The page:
just had another bad day.

We almost had a “Tracer”
Thursday over where to buy those Dubey & Scaldeddog
watches. Had it not been for Mike Margolis, who finally
hit the “shift” key and got us back over to the left
hand side of our screens, this could have been a full blown controversy,
thereby causing a re-write of my opening remarks. Thanks Mike!
In case some of you missed this little tete-a-tete, Mike Breinin
(who, due to an oversight on my part, has not been mentioned
here in 20 months) recommended Mike Gacki at Kenjo.
recommended Paris1925. The discourse progressed
as follows: “Forget Kenjo”. “Kenjo is cheaper”.
Kenjo is arrogant”. “Paris1925 ain’t even in Paris”.
“Uh huh”. “Huh uh”. “Can’t touch me”.
Don’t want to”. “Uh huh”. “Huh uh”.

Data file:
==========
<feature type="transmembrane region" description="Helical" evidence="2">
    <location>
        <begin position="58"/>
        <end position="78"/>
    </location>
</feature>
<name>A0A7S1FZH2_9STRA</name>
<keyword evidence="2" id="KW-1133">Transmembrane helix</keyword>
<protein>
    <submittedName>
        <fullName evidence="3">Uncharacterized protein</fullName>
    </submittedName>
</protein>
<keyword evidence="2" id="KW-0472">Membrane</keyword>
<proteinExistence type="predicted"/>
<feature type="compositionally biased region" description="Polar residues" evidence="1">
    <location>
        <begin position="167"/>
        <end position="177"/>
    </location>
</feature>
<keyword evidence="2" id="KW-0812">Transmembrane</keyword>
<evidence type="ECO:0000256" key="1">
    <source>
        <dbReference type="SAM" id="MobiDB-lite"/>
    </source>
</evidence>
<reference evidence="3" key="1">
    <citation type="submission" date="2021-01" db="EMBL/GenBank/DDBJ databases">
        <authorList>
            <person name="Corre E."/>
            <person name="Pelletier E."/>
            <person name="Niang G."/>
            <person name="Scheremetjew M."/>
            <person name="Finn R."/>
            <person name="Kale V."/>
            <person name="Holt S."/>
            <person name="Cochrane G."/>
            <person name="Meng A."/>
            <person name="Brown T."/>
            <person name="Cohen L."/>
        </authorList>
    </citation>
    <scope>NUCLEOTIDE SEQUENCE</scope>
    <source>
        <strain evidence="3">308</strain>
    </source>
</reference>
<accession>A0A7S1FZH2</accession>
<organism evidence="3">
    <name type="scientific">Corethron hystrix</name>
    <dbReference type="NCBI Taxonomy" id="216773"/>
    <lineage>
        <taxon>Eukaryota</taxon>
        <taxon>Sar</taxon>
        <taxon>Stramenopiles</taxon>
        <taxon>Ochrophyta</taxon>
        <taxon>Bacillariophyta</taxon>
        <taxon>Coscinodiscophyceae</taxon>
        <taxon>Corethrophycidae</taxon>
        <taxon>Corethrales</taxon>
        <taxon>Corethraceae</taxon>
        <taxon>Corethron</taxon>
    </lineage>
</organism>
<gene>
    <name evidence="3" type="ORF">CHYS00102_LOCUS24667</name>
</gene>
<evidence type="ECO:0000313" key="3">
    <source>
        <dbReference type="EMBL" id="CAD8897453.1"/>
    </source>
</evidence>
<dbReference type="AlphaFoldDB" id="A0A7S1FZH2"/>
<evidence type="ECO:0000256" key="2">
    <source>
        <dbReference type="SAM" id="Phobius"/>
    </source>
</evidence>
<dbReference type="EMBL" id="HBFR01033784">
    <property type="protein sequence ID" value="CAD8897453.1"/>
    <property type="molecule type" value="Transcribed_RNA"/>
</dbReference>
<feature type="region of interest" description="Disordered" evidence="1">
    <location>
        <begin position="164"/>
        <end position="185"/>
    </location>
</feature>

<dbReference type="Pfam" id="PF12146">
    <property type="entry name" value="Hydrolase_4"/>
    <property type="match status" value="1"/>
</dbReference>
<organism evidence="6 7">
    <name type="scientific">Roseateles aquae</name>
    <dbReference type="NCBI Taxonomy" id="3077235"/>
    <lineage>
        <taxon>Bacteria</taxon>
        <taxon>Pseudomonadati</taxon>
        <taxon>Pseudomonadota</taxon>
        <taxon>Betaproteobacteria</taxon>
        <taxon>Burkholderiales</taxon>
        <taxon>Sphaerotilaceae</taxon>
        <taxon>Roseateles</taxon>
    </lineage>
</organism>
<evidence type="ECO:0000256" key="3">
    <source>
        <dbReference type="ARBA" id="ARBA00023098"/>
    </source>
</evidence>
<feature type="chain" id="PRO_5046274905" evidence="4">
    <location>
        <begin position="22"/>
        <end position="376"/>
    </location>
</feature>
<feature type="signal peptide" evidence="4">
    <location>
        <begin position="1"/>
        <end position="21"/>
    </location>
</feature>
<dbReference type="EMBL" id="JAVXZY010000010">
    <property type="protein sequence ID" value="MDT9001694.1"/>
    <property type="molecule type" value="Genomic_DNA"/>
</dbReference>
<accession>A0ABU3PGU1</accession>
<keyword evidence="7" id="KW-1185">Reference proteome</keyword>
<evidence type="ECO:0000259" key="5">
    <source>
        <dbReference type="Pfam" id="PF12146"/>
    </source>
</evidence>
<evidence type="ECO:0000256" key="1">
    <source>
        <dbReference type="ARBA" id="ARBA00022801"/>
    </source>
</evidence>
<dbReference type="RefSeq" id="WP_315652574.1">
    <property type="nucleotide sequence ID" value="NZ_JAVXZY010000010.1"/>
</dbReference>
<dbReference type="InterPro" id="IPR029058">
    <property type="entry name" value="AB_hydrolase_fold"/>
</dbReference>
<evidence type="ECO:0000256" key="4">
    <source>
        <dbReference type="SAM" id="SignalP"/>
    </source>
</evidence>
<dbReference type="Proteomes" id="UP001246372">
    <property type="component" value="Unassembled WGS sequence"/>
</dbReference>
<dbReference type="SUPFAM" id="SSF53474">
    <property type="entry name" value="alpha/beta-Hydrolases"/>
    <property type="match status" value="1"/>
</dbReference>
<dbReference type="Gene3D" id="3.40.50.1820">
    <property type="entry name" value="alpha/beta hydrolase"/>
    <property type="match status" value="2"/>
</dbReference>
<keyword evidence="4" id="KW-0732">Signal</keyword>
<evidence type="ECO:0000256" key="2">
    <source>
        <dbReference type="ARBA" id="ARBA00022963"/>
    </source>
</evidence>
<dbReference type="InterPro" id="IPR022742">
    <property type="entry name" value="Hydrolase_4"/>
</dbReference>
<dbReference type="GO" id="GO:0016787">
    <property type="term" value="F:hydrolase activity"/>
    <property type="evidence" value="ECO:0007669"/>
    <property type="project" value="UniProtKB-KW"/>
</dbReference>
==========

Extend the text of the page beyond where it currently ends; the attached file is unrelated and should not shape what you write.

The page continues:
Actually everything turned out OK, and to Tom Margulies,
who asked the question in the first place, allow me to clear
this up for you. I have talked to both Mike at Kenjo and
Tony at Paris1925 and they are both “stand-up”
guys. Give them both a call and go with your instincts. You won’t
be disappointed either way.

As you know, I have worked diligently for
the last ei8ht weeks, bringing you a re-cap of your life on TimeZone.
You comments have been weirdly positive and encouraging, and
what started as a one-time post has turned out to take on a life
of its own. While usually I spend only a very short time putting
these together, I am now finding that by the end of a week, I
am starting to feel the pressure of a “deadline”. As
a result, I think I will take some time off and revisit this
“wrap-up” thing at a later date. It’s been fun,
you’ve been wonderful, and TimeZone remains an extraordinary
place for me to be. I’m not leaving TimeZone. I’m simply giving
Ed a well-deserved break! And as I used to like to say before
they indicted me on “deviant behavior” charges, “Expect
me when you least expect me”!

That’s a wrap, folks. Not a final
wrap, but an effort to recharge!